Land of Česlovas Milošas
"To me, Lithuania was a country of happiness... this place is always with me. Even when I was far away from here, it was always in my thoughts." (Č. Milošas)
We are proud that the poet and writer, literary historian, philosopher, translator, great thinker, Literary Nobel Prize winner and the aristocrat of the tradition of the Grand Duchy of Lithuania Česlovas Milošas was born in Kėdainiai Region, in Šeteniai Manor near Nevėžis River, around 13 km to the north of Kėdainiai (30 June 1911). Šeteniai village in Kėdainiai district was the poet's "very beginning". He would always speak particularly about his homeland near Nevėžis. The works of Milošas has many mystical motifs of Nevėžis Valley, and this place was one of the greatest sources of inspiration to him. He called Nevėžis Valley the heart of Lithuania and its most beautiful place. Milošas wrote about the greenness of the parks of slopes descending to the river, manors built around Nevėžis River and the entire world extending near Nevėžis. In his books, he also wrote about the many devils in the magical and mysterious land near Nevėžis River.
Šeteniai Manor of Simonas Sirutis, the great-grandfather of Česlovas Milošas, was mentioned in 1839. The manor park was planted in around 1830. Šeteniai Manor House was a typical two-ended residential house of a small nobleman. In the memory of Milošas, his childhood home is like a living image of the old times which the poet describes as "the purest Dutch painting, the light and look of the rooms, still-lifes, – it is the Netherlands of the seventeenth century". Č. Milošas described Šeteniai Manor as if he was a painter. The manor and all of its items, the people that lived here, various stories and manor realities come to life in the novel "The Valley of Isa".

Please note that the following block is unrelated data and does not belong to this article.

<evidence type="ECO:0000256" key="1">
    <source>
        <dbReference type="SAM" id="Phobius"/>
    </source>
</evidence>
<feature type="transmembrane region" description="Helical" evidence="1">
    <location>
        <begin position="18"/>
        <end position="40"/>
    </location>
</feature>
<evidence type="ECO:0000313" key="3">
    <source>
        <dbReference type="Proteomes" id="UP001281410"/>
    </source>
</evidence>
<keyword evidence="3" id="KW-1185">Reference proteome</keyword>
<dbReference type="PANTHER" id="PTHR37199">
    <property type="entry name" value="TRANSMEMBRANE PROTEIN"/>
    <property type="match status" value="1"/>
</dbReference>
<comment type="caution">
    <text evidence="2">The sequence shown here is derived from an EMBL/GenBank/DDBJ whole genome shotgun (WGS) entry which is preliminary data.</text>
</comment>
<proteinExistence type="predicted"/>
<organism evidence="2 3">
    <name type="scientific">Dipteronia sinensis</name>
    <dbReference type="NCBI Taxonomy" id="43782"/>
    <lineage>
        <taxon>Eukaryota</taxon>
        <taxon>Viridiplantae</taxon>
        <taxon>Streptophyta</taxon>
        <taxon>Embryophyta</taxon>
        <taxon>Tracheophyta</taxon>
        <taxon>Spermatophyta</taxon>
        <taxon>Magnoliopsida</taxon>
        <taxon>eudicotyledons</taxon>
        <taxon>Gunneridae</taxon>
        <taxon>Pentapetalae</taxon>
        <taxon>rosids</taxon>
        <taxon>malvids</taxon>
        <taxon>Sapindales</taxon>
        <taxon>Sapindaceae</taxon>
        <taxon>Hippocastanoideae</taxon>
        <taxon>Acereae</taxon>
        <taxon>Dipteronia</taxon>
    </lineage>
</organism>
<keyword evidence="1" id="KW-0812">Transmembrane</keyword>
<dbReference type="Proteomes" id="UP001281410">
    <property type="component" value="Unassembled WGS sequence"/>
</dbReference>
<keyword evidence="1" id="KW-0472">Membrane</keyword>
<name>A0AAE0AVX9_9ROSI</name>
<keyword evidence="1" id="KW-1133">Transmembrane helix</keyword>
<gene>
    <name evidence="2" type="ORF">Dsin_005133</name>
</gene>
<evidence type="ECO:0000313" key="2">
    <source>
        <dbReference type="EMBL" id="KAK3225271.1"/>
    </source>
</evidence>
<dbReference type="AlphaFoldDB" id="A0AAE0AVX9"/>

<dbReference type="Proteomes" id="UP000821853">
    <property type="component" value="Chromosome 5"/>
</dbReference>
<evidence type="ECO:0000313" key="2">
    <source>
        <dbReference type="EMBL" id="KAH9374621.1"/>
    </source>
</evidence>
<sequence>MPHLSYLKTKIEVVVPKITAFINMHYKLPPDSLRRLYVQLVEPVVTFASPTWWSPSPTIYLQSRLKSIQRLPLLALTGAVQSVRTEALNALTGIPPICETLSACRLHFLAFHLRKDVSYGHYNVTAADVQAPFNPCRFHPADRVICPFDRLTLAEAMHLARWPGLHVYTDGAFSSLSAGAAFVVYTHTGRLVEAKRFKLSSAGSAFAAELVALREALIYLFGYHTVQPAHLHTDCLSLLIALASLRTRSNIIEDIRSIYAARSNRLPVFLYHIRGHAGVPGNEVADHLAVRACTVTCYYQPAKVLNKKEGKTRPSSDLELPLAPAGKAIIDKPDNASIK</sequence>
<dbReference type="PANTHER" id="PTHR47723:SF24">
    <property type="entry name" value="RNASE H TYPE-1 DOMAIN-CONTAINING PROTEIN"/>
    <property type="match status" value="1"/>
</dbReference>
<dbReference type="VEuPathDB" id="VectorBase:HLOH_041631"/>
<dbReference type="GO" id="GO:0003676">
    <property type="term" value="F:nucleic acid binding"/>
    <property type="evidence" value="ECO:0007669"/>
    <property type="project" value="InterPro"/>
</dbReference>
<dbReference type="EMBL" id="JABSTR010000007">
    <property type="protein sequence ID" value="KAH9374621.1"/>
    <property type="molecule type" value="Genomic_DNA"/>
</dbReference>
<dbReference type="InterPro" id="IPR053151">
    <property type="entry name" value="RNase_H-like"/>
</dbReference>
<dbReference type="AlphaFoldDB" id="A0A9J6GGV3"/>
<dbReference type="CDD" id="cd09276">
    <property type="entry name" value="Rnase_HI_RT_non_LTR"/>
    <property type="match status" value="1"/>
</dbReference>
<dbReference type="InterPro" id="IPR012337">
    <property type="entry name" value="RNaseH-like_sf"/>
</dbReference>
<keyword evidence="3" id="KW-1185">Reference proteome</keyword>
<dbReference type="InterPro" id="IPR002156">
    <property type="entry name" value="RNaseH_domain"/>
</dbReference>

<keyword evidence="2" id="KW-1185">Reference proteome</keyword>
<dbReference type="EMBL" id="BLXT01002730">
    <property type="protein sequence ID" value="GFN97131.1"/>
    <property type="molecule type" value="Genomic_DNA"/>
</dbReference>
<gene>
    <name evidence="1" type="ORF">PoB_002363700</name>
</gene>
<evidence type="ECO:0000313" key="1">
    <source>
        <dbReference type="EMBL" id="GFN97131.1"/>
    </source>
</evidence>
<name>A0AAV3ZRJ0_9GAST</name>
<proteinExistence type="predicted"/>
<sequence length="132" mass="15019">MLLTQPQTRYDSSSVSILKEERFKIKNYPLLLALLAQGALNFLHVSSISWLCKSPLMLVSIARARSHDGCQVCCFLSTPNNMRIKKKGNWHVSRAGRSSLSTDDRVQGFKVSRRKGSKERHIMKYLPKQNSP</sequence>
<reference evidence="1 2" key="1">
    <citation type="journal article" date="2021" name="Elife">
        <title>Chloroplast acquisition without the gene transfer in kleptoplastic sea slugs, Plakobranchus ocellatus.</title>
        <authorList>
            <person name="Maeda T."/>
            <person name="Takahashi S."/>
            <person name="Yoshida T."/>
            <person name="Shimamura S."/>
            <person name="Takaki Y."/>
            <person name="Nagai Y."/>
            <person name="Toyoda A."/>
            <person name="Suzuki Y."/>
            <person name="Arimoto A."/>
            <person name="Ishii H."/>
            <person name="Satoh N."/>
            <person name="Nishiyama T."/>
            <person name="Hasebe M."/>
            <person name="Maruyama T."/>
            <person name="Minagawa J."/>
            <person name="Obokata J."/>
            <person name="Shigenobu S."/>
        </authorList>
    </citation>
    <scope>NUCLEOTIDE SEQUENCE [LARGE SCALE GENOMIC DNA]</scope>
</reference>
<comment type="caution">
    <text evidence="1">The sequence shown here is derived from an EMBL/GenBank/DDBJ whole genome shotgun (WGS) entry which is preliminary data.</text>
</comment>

Česlovas Milošas lived in Šeteniai Manor until 1913. In 1913–1918, he lived in various places in Russia with his parents, where his father Aleksandras Milošas worked as a road engineer. Until 1921, he lived in Šeteniai with his grandparents, and later, when studying in Vilnius, he would come to Šeteniai to spend his summer holidays. In 1940, Šeteniai Manor was expropriated, and later destroyed completely.
The form of the name of Šeteniai has become consistent only during the recent years, therefore we can also encounter its other forms in historical sources and earlier literature: Šateiniai, Šateniai, Šeteiniai, etc. Milošas would always call Šeteniai - Szetejnie.